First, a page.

RÜNGE KAROSSERIE’s Frankfurt Flyers are Absolutely Magnificent
Chris Runge is a Porsche fan and automotive enthusiast. Looking through Porsche’s history, he fell in love with the racers of late ’40s Germany. And, since those cars are extremely rare and precious these days, decided to build one of his own.
He’s since built a few, and they’re truly special.
“I realised that I was really fascinated with the post-war late 1940s German racers that were built out of the rubble of war torn Germany. Those cars don’t really exist much any more. There’s only a handful. I got to a point where, man, what would it be like to try to build one of these cars.”
In 2011 Chris began hand hammering his own aluminum-bodied car – not a replica, but a new car of that post-World War II era in Germany. That car, FF001 became his prototype ‘Frankfurt Flyer’ and was finished in 2012.
“It’s my time machine, clearly the look and the sound are something out of the past but at the same time, the aesthetics are futuristic.”
FF001 captured the hearts and minds of the motoring world and Chris, and his RÜNGE KAROSSERIE :: Flyer Motorwerks workshop began building bespoke Frankfurt Flyers for customers.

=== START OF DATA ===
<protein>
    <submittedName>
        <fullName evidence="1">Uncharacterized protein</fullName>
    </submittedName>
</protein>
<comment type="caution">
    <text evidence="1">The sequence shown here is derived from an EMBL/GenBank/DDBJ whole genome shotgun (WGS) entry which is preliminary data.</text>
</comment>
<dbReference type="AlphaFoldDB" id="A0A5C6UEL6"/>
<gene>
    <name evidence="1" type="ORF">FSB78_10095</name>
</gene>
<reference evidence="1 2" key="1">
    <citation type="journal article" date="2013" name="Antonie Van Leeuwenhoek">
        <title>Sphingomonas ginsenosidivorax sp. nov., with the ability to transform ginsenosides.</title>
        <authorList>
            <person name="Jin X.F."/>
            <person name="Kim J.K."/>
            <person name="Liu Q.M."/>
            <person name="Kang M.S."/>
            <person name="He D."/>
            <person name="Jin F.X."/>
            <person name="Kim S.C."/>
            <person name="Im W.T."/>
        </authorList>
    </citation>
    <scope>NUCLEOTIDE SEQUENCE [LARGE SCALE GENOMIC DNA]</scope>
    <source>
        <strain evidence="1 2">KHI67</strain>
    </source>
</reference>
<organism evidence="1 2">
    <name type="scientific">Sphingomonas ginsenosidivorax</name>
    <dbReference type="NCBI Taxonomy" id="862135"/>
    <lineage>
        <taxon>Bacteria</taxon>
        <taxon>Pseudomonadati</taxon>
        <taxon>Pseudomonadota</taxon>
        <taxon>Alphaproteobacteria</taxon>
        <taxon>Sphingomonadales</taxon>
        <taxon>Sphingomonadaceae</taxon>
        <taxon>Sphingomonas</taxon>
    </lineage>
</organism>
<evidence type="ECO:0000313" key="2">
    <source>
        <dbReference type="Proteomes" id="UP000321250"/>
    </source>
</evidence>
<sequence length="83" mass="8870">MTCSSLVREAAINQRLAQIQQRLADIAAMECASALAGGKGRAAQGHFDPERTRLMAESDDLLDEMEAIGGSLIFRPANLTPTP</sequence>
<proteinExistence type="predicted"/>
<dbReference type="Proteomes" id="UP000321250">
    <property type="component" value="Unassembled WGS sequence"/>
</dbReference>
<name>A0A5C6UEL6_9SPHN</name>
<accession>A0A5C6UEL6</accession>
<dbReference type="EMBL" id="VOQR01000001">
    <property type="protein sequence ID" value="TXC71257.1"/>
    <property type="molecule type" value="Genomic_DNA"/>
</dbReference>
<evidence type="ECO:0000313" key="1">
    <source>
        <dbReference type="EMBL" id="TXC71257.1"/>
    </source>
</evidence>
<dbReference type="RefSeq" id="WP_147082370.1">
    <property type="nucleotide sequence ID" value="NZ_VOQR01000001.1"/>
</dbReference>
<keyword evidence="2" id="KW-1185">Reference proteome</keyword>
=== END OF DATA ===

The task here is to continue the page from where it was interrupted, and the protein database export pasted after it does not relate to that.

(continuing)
His latest work is the very-nearly-finished FF004. The car was built on one of Chris’ mid-engined chassis with a Ray Litz Big Bore 356 engine, Porsche Pre-A brakes and a limited slip Getrag 4-speed transaxle. The motor should put out around 115 horsepower, which will be plenty to push around the car’s featherweight 1130 pounds.
He’s invested in a commercial grade polishing system, the same machine that people who restore vintage warbirds use, and has put it to great work in this car. It is very, very shiny. There’s something about that chrome look that transports me back to the ’50s.
Adding to the cool factor are ‘suicide’ doors, influenced by a 1952 Heini Sauter Porsche special.
Enjoy the car, and hit play on the video to learn more about Chris’ inspiration and his journey to building FF001.
Images via RÜNGE KAROSSERIE